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RE: ISSUE-130 (Trust Anchors): Trust Anchor Consistency Across Devices? [Techniques]

From: Luis Barriga <luis.barriga@ericsson.com>
Date: Fri, 2 Nov 2007 16:43:46 +0100
Message-ID: <1C6A13C92F510849B72272A71F9F3BCB021AAE8D@esealmw105.eemea.ericsson.se>
To: "Johnathan Nightingale" <johnath@mozilla.com>, "W3C WSC Public" <public-wsc-wg@w3.org>

The email discussions seemed to indicate the need for some sort of
non-normative recommendation. I'm afraid the we have discovered an
important issue that if dropped will remain unknown/unaddressed. The
least we could do is to raise it.

So, I agree with your proposed text raises the issue and encourages some
good practice. I would slightly rephrase it while keeping the essence:

> Web site owners operating https sites should anticipate the use of 
> those sites from mobile platforms 

We should also cover not only desktop vs phone, but even phone vs.
Phone, i.e. Web site owners operating mobile-adapted https sites.

>> which may have reduced cryptography abilities
                          ^^^^^^^^^^^^
[luis] it's more that crypto abilities, e.g. memory >> device
capabilities 

> These limitations can usually be addressed in ways that 
> preserve security without hurting the user experience on either 
> platform.  Web site owners should test the security features of their 
> site on mobile platforms, and work with their certificate provider to
                                                ^^^^^^^^^^^^^^^^^^^^ 

[luis] It could more than one certificate providers and 
       probably even trust anchor providers

> implement solutions to any problems, rather than reverting to an 
> insecure state, or blocking mobile access.

[luis] The situation today is that the user has to make the trust
decisions. 

Thus, the reformulated text would be

> Web site owners operating TLS-protected sites should anticipate the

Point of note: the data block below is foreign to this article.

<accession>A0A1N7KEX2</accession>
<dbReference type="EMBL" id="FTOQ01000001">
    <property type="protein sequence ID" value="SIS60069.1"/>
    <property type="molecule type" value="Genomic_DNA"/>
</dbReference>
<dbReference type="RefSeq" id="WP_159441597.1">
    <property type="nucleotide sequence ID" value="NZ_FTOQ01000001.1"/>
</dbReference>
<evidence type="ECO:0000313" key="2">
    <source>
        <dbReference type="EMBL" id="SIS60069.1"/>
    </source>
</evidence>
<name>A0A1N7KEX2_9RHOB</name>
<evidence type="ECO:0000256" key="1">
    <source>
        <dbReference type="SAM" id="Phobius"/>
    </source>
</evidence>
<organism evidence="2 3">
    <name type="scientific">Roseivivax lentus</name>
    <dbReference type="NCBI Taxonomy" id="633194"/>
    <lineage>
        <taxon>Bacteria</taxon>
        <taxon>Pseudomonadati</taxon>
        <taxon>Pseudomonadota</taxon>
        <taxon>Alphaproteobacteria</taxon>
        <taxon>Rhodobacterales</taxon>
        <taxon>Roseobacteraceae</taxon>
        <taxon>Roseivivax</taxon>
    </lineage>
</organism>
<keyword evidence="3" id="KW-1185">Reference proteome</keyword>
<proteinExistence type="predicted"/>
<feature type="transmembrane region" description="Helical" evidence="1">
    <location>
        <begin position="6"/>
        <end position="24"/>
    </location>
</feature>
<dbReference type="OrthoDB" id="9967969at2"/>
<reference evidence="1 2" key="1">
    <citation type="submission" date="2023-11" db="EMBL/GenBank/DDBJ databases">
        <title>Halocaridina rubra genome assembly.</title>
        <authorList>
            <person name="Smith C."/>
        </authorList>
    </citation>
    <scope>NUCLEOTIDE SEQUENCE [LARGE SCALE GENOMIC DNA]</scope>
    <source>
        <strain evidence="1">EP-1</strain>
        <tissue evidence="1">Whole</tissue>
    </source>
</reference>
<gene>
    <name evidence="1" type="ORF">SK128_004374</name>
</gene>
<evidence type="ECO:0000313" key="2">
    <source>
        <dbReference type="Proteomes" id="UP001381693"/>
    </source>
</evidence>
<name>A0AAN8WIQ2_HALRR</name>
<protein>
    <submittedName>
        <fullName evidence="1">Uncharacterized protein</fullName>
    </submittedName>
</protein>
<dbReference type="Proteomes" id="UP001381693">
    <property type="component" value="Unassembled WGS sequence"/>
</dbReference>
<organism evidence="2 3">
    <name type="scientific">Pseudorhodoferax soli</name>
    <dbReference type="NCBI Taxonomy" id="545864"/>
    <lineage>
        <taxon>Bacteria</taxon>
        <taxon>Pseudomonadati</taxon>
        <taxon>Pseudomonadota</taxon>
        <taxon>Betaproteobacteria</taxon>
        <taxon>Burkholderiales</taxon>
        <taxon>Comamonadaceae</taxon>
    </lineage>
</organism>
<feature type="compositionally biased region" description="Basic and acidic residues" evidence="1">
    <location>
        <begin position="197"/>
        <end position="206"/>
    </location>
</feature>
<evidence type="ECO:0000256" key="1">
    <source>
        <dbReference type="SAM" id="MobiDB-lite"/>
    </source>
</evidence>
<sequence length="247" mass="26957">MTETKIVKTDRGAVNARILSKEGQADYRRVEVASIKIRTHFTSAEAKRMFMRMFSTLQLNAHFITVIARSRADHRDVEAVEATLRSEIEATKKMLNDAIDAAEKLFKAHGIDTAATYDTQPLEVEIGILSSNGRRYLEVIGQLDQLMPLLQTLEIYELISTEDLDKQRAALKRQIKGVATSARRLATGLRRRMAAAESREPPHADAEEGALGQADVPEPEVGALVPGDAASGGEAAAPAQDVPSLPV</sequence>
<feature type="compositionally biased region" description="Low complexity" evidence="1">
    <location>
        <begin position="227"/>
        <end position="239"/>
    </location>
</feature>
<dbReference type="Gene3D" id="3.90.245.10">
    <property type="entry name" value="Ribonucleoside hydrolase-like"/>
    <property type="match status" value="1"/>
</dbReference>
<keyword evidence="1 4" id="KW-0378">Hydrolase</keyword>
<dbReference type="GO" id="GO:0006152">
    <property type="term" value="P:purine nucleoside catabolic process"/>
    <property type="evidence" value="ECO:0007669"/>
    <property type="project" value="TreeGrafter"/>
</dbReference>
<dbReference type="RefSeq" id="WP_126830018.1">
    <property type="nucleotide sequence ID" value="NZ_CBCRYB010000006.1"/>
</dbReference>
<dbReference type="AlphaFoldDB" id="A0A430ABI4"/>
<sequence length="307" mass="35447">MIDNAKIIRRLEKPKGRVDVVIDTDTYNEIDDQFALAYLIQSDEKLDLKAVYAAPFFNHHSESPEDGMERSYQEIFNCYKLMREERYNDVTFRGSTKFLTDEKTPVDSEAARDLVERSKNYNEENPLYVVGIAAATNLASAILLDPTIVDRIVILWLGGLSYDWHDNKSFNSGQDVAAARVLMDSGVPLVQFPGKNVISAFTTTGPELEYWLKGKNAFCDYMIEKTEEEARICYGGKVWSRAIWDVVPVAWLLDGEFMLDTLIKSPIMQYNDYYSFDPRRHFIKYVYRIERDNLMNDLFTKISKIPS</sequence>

use of 
> those sites from mobile devices which may have contrained
capabilities.
> Even mobile-adapted TLS-protected sites can be accessed from a wide
range
> of mobile devices with differing device capabilities.
> These limitations can usually be addressed in ways that 
> preserve security without hurting the user experience on either 
> device. Web site owners should test the TLS security and trust
features of
> their site on mobile devices, and work with their certificate and
trust anchor
> providers to implement solutions to any problems, rather than
reverting to an 
> insecure state, blocking mobile access, or leaving trust decisions to
the user.


-----Original Message-----
From: Johnathan Nightingale [mailto:johnath@mozilla.com] 
Sent: den 2 november 2007 15:17
To: W3C WSC Public; Luis Barriga
Subject: Re: ISSUE-130 (Trust Anchors): Trust Anchor Consistency Across
Devices? [Techniques]

On 31-Oct-07, at 11:55 AM, Luis Barriga wrote:

> Here is a summary of the discussions
>
> Issues:
> - Disjoint browsers' trust anchors in across devices
> - Non TLS-consistency mobile and desktop versions of the same web site
>
> Possible reasons
> - Memory limitatios in handled devices
> - Policy made by whoeever decide on trust anchors
> - Regional policies - some CA's are better trusted in some countries
>
> Discussed so far
> - Common set of anchors is a panacea
> - Most agree that recommendation makes sense but not normative
> - Need to agree what the recommendation would be and for whom

Thank you for the summary Luis, I think it captures things nicely.

I would point out that there are other limitations at work, notably
crypto stacks on mobile devices which don't support certain PKI  
complexities (e.g. multiple signing chains, large key sizes).   
Combined with the memory limitations you mention, they do seem to argue